Knowledge Management at McKinsey

Seminar Paper, 2008

12 Pages, Grade: 1,7



Knowledge Management at McKinsey

I abstract (Inhaltsangabe)

1 introduction

2 definitions
2.1 Knowledge Management
2.2 Explicit Knowledge
2.3 Tacit Knowledge

3 McKinsey & Company
3.1. The history
3.2. The performance

4 Knowledge management in the company
4.1. How knowledge management arised
4.2. The internal structure
4.3. The knowledge culture
4.4. How the company manage the knowledge
4.5. The specialists
4.6. The firm-wide network

5 conclusion

IV list of figures

V bibliography

I abstract

The main topic of this work is the knowledge management of McKinsey & Company. Therefore, in the beginning, knowledge management as well as explicit and tacit knowledge have to be defined. To get an understanding of the development of the company and how it is working, the company is introduced in a second.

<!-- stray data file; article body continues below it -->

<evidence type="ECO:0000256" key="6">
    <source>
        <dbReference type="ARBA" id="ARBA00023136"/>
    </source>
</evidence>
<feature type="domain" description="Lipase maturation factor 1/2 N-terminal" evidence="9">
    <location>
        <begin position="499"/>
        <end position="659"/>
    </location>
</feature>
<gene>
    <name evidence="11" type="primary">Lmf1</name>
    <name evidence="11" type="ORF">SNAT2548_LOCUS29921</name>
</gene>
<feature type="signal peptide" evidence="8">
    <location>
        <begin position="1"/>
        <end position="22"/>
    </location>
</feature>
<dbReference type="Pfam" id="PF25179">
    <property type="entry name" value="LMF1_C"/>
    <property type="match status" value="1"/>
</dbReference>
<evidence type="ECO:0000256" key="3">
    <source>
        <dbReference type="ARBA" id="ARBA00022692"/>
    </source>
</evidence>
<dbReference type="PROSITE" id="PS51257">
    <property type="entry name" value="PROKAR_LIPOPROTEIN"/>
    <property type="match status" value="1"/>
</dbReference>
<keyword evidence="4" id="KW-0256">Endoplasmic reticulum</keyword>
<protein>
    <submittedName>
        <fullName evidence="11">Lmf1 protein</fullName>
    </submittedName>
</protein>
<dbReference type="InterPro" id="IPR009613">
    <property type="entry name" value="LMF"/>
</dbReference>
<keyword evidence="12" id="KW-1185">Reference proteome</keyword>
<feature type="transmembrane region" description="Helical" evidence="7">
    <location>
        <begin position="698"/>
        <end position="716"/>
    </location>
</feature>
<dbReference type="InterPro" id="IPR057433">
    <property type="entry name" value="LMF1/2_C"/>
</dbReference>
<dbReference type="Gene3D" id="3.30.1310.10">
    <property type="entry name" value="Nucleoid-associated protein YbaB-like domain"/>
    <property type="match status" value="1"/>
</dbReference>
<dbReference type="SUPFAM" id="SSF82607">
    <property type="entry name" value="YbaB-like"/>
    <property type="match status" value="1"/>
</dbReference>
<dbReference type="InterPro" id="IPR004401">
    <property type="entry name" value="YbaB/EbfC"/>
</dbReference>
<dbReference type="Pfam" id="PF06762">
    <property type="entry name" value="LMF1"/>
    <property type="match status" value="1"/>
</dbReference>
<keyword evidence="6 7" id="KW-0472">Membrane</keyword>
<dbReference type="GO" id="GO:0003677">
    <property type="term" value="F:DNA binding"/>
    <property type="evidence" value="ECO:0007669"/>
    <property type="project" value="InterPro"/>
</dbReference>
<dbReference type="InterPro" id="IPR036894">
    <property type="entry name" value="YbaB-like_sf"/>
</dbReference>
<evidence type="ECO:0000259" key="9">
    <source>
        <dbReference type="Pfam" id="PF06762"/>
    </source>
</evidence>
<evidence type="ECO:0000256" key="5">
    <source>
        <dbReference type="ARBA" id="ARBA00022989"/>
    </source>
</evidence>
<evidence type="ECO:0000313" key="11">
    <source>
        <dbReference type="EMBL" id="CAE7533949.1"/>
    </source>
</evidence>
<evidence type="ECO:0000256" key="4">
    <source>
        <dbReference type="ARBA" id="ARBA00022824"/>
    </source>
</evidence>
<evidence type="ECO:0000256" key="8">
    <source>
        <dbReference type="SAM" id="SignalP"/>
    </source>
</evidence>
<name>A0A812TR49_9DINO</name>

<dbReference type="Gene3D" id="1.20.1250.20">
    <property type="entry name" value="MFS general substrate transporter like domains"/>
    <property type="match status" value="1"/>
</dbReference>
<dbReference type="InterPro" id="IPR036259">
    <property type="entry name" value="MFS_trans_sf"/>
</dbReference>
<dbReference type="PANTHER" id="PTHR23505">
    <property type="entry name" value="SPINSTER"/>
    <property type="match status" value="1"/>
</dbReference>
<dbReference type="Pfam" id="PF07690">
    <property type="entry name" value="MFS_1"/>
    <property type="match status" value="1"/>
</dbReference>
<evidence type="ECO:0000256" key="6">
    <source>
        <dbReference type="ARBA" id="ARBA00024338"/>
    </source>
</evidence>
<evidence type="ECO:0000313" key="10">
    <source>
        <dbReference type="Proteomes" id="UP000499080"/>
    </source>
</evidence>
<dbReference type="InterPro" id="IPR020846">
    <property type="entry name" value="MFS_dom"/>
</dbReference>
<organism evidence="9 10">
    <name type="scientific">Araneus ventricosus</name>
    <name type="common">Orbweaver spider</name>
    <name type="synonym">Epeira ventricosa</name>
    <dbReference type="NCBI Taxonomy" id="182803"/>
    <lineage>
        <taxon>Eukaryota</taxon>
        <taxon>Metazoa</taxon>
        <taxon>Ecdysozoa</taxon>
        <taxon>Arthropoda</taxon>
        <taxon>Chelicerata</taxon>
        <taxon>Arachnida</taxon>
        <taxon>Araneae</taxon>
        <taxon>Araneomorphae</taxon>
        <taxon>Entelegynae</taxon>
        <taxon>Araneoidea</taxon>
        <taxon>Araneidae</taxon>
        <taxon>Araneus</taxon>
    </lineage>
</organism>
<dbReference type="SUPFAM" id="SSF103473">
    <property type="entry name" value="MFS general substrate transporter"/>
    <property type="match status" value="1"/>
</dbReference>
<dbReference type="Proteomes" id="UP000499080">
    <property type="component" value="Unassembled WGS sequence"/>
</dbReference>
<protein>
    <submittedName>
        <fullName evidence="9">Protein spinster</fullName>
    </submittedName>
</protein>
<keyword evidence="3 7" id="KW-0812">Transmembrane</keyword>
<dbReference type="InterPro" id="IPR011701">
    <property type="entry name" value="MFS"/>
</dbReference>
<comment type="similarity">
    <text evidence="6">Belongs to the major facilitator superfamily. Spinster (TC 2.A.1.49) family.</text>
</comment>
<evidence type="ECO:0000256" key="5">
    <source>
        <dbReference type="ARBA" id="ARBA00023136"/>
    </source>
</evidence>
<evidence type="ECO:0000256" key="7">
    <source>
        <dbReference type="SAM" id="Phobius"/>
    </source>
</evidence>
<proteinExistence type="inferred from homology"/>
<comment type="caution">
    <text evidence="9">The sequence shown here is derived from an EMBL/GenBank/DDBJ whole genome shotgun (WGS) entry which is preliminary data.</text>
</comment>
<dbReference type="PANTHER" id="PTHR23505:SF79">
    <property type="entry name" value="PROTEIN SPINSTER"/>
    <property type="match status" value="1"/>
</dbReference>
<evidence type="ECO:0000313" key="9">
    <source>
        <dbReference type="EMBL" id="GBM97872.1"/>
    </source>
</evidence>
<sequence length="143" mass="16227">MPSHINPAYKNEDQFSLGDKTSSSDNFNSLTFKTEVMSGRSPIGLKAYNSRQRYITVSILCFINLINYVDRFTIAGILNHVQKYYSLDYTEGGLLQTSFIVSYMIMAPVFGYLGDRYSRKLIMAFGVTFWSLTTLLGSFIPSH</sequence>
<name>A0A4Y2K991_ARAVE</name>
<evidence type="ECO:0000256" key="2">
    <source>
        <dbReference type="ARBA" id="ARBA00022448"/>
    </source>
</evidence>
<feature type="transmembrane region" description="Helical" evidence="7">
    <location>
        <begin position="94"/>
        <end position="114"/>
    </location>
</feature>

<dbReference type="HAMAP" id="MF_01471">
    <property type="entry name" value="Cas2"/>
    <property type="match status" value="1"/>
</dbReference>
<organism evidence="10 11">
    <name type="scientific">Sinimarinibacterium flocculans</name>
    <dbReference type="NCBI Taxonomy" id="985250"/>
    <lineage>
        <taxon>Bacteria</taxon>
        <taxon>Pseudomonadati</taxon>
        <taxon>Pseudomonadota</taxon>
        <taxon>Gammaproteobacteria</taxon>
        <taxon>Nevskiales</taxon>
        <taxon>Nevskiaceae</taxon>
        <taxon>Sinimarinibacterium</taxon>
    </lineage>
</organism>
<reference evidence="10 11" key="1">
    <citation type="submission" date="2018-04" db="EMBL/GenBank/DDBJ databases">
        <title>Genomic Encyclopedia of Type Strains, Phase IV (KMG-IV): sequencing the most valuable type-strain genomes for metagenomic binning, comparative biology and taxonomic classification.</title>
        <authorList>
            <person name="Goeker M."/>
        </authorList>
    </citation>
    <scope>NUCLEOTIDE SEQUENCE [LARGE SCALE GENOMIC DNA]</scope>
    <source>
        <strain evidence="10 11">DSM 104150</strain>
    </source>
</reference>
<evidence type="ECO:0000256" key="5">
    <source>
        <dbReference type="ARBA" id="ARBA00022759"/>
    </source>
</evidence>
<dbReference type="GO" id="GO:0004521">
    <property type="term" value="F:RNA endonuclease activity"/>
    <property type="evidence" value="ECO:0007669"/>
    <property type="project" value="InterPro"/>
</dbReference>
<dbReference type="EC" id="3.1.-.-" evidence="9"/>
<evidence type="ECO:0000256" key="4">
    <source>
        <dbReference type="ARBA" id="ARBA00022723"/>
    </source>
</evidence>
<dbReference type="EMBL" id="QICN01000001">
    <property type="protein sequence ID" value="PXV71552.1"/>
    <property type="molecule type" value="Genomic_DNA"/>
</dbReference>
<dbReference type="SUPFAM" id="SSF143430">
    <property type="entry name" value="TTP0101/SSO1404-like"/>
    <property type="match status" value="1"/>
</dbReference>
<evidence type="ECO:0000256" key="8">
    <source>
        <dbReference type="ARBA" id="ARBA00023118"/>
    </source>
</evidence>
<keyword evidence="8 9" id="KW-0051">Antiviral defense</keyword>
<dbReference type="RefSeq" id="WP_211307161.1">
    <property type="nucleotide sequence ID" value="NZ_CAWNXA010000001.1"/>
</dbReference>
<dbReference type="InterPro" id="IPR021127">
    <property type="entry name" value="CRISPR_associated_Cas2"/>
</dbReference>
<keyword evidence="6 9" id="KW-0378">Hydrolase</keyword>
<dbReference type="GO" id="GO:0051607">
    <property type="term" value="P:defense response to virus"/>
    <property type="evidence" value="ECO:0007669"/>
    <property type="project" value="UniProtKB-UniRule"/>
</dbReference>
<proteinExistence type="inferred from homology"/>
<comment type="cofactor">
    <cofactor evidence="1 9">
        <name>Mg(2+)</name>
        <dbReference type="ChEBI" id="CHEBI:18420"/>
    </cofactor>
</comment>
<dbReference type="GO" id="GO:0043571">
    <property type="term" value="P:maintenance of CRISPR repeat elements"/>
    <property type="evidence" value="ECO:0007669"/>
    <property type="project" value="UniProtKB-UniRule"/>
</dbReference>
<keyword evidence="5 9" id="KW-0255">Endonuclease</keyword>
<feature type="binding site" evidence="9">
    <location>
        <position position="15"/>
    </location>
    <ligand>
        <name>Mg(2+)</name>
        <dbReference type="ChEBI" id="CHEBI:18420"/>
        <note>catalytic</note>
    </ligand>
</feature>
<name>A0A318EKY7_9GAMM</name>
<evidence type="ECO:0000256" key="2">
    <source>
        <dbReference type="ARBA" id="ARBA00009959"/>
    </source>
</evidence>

After that it has to be explained how the knowledge management arised. The internal structure is important to know for understanding the culture and the management of McKinsey. The knowledge management system depends on the specialists, who are described after the knowledge management in the company. The firm-wide network is the most important thing in the company. Without this the knowledge management do not function and its hard to get to the information. Finally the ambitions of knowledge management listed and with a conclusion this work will be round off.

1 introduction